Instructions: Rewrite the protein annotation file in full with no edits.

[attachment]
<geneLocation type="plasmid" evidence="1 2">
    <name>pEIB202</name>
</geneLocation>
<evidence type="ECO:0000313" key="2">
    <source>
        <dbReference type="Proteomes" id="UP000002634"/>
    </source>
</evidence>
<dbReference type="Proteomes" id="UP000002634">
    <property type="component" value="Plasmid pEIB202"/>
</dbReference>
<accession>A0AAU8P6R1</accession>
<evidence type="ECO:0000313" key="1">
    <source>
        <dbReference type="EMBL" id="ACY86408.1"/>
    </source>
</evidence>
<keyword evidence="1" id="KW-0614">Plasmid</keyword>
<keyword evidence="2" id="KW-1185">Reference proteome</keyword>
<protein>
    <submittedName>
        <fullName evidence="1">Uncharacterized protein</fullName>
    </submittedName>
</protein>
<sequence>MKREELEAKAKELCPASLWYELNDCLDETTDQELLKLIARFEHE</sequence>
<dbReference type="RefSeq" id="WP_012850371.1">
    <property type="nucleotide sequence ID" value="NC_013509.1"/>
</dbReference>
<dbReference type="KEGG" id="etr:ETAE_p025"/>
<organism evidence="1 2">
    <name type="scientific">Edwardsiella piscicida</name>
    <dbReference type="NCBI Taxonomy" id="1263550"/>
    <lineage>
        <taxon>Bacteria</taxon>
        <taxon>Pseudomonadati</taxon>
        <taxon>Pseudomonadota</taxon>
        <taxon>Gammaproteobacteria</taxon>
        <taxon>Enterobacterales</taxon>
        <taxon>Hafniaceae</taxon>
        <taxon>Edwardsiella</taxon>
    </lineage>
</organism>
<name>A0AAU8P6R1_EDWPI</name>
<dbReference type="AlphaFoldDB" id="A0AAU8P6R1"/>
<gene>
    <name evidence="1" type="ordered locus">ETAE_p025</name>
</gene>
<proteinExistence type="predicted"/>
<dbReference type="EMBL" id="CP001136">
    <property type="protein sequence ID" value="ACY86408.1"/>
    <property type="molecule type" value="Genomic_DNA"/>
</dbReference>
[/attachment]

<geneLocation type="plasmid" evidence="1 2">
    <name>pEIB202</name>
</geneLocation>
<evidence type="ECO:0000313" key="2">
    <source>
        <dbReference type="Proteomes" id="UP000002634"/>
    </source>
</evidence>
<dbReference type="Proteomes" id="UP000002634">
    <property type="component" value="Plasmid pEIB202"/>
</dbReference>
<accession>A0AAU8P6R1</accession>
<evidence type="ECO:0000313" key="1">
    <source>
        <dbReference type="EMBL" id="ACY86408.1"/>
    </source>
</evidence>
<keyword evidence="1" id="KW-0614">Plasmid</keyword>
<keyword evidence="2" id="KW-1185">Reference proteome</keyword>
<protein>
    <submittedName>
        <fullName evidence="1">Uncharacterized protein</fullName>
    </submittedName>
</protein>
<sequence>MKREELEAKAKELCPASLWYELNDCLDETTDQELLKLIARFEHE</sequence>
<dbReference type="RefSeq" id="WP_012850371.1">
    <property type="nucleotide sequence ID" value="NC_013509.1"/>
</dbReference>
<dbReference type="KEGG" id="etr:ETAE_p025"/>
<organism evidence="1 2">
    <name type="scientific">Edwardsiella piscicida</name>
    <dbReference type="NCBI Taxonomy" id="1263550"/>
    <lineage>
        <taxon>Bacteria</taxon>
        <taxon>Pseudomonadati</taxon>
        <taxon>Pseudomonadota</taxon>
        <taxon>Gammaproteobacteria</taxon>
        <taxon>Enterobacterales</taxon>
        <taxon>Hafniaceae</taxon>
        <taxon>Edwardsiella</taxon>
    </lineage>
</organism>
<name>A0AAU8P6R1_EDWPI</name>
<dbReference type="AlphaFoldDB" id="A0AAU8P6R1"/>
<gene>
    <name evidence="1" type="ordered locus">ETAE_p025</name>
</gene>
<proteinExistence type="predicted"/>
<dbReference type="EMBL" id="CP001136">
    <property type="protein sequence ID" value="ACY86408.1"/>
    <property type="molecule type" value="Genomic_DNA"/>
</dbReference>